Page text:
I worked for three years for Shell, leading a High- performance Work Design project. We experimented with four variables: processes, organisation structure, job & work design and rewards. By improving these things, we succeeded in doubling plant productivity while reducing staff levels by fifty percent.
Several insights from these experiences have remained with me: excellence in leadership and in work performance are not accidental; organisational values and culture have a large impact on how individuals and teams behave, and finally, learning is common to healthy, high-performing functioning.
Your name is synonymous with Dialectical Solutions Method (DSM). Briefly could you tell us what it is and how did you come up with it?
In 2004 I co-authored The Power of the 2 x 2 Matrix with my colleague Phil Hood. We studied the problem-solving approaches of the very best executives and organizational consultants. We found that they regularly thought in a dialectical manner. What this means, is that they considered opposing arguments and trade-offs before making any big decisions. They resisted the temptation to pick simple solutions to complex challenges. Thinking in this way helped them to develop a more mature perspective, often leading to a useful reformulation of the issue. The DSM consists of the core, recurring steps they followed, leading to identification of the core dilemma, which can be modeled, analysed and resolved.
You have travelled the world conducting seminars and workshops. What gives you pleasure in these activities?
I learn a great deal from visiting other cultures. My children are now in their 20’s so this is an ideal time for me to be on the road a little more. It gives me great pleasure to see individuals and organisations finding value in the ideas and methods I have developed. And, I am always curious to see how culture and local practices influence which approaches will work best.
The world economy seems to be in crisis and a lot of blame is being directed at corporations and their greed. This has spawned movements like Occupy Wall Street which started off in the US and seems to be spreading elsewhere in the West. As a business strategist and consultant how do you view all this? Has corporate malaise set in?
A lot of people are understandably frustrated and frightened by economic uncertainty and the apparent inability of their public and private institutions to fix things. From uprisings in Egypt and Libya to rioting in Athens and now the Occupy movement, people are voicing their dissatisfaction and their desire for positive change and responsible leadership. This is bigger than corporate malaise. Just how big a change is necessary remains to be seen. It’s easier to know we have a problem than it is to identify a solution all parties can support.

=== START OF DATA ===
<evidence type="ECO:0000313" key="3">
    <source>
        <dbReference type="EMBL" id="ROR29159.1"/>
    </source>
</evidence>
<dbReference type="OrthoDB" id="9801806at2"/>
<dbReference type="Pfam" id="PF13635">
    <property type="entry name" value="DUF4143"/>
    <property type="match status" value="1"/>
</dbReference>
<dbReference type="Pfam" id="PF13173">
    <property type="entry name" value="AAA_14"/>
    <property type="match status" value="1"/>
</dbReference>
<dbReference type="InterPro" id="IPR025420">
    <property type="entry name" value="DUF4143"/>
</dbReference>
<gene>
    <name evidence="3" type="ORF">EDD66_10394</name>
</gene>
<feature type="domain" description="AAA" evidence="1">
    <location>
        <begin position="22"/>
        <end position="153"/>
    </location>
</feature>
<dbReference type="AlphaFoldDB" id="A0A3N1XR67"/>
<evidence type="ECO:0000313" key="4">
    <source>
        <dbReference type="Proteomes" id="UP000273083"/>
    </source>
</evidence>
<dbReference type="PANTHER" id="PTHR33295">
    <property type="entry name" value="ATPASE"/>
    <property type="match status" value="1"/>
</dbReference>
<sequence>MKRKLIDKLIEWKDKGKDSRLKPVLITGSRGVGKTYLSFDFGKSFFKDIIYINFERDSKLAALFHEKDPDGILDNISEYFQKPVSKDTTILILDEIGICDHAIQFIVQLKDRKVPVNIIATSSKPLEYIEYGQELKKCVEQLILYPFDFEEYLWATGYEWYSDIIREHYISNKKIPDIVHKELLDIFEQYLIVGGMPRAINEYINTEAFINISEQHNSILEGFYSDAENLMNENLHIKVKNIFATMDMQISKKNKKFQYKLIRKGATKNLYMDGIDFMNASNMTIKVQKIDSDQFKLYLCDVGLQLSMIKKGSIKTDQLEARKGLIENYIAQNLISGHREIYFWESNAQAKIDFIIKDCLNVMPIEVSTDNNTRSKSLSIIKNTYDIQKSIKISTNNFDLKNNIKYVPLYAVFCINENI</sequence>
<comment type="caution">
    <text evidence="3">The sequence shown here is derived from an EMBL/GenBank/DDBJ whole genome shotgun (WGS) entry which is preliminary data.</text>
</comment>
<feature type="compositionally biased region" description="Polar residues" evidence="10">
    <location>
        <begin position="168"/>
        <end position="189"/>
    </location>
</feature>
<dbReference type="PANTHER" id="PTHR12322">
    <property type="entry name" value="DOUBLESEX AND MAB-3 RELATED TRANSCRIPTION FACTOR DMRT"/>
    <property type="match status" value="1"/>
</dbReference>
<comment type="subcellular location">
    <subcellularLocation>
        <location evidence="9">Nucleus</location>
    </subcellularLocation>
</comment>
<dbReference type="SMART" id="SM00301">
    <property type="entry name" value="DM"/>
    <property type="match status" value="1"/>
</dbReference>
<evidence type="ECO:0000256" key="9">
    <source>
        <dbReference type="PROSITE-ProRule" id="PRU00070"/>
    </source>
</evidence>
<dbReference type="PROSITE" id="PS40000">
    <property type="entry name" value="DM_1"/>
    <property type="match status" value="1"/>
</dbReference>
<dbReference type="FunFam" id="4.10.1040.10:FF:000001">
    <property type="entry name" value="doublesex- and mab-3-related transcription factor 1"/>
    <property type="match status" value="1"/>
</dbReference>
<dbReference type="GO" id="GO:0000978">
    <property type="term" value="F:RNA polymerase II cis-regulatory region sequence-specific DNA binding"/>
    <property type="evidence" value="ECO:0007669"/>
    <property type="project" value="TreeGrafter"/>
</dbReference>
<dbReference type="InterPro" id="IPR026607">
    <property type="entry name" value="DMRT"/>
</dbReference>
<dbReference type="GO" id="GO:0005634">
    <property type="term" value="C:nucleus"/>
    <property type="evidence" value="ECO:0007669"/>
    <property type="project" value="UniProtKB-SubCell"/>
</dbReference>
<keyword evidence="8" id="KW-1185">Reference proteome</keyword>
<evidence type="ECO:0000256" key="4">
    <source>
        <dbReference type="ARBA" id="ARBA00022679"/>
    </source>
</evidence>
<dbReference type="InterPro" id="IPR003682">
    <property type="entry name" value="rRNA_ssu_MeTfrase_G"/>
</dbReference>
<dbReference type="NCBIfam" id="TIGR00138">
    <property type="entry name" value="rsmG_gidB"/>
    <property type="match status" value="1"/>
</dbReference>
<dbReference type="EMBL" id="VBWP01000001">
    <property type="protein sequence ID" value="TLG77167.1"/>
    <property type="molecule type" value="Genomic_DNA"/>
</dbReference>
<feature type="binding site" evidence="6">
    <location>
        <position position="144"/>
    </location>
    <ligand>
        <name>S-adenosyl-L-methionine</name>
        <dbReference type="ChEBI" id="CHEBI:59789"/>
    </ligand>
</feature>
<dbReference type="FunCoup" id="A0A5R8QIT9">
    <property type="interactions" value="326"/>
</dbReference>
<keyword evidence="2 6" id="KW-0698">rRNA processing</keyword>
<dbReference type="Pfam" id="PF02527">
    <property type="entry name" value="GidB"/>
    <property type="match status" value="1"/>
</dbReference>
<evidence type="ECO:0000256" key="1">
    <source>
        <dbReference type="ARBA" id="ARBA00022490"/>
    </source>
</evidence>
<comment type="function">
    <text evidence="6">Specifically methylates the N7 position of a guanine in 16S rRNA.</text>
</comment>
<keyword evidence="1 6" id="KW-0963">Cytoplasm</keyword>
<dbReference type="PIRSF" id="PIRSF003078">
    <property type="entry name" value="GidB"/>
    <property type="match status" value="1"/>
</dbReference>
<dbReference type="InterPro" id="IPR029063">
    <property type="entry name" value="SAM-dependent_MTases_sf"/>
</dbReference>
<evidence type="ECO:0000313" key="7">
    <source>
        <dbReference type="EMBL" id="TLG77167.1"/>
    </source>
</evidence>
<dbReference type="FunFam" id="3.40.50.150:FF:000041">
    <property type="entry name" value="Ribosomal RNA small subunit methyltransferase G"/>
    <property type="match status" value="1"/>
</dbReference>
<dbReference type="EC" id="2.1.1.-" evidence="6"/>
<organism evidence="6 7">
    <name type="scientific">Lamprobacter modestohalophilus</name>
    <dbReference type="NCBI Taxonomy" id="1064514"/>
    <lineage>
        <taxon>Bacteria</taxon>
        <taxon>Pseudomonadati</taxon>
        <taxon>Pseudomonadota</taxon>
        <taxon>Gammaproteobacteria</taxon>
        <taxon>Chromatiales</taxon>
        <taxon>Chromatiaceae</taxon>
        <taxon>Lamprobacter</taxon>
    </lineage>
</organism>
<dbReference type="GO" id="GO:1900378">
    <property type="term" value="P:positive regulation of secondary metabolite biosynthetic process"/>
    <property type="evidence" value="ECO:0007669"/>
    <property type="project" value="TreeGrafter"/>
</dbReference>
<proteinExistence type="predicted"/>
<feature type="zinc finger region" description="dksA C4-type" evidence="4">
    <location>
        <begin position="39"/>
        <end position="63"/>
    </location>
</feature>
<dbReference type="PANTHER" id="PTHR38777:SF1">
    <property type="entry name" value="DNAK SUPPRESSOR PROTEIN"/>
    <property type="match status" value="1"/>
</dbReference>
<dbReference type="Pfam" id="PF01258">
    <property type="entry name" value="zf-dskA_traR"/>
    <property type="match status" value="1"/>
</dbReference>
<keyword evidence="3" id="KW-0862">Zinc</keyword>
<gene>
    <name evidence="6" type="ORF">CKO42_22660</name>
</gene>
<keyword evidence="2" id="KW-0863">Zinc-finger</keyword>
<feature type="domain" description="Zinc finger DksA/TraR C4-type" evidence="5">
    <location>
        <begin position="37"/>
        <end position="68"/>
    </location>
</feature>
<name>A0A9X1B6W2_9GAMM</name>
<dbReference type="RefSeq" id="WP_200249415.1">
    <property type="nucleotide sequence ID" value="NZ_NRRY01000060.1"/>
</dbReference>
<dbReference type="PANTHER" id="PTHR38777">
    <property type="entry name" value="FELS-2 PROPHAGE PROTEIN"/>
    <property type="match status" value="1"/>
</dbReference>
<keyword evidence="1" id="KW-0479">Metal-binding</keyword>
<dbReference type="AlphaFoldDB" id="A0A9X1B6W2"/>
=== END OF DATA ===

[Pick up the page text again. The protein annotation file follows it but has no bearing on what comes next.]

“A lot of people are understandably frustrated and frightened by economic uncertainty and the apparent inability of their public and private institutions to fix things.”
“Innovation and new competition can come from anywhere; there is no room for complacency!.”
What are corporations doing right and wrong these days?
This is a challenging time to be leading a large or mid-sized company. Innovation and new competition can come from anywhere; there is no room for complacency! Three trends I find encouraging are in the areas of technology, innovation and culture. Corporations are quickly embracing new and better technologies, improving quality and lowering prices; they are seeking innovation from external sources (witness P & G’s goal of finding more than 50% of new product ideas outside of the firm), making them more agile and generally open, and many are pursuing positive work cultures as a source of performance advantage and as a way to attract and retain top talent. On the less positive side of things, there is a short-term, financially driven mentality that is hurting many organisations and will render them uncompetitive as they lose key staff and under-invest in their futures.
Everyone is saying that the 21st century is the Asian century with China leading the way. With greater shift and emphasis to Asia, will the current business strategies etc which are all mainly from the West have to be retooled and re-adjusted to meet Asian values and system?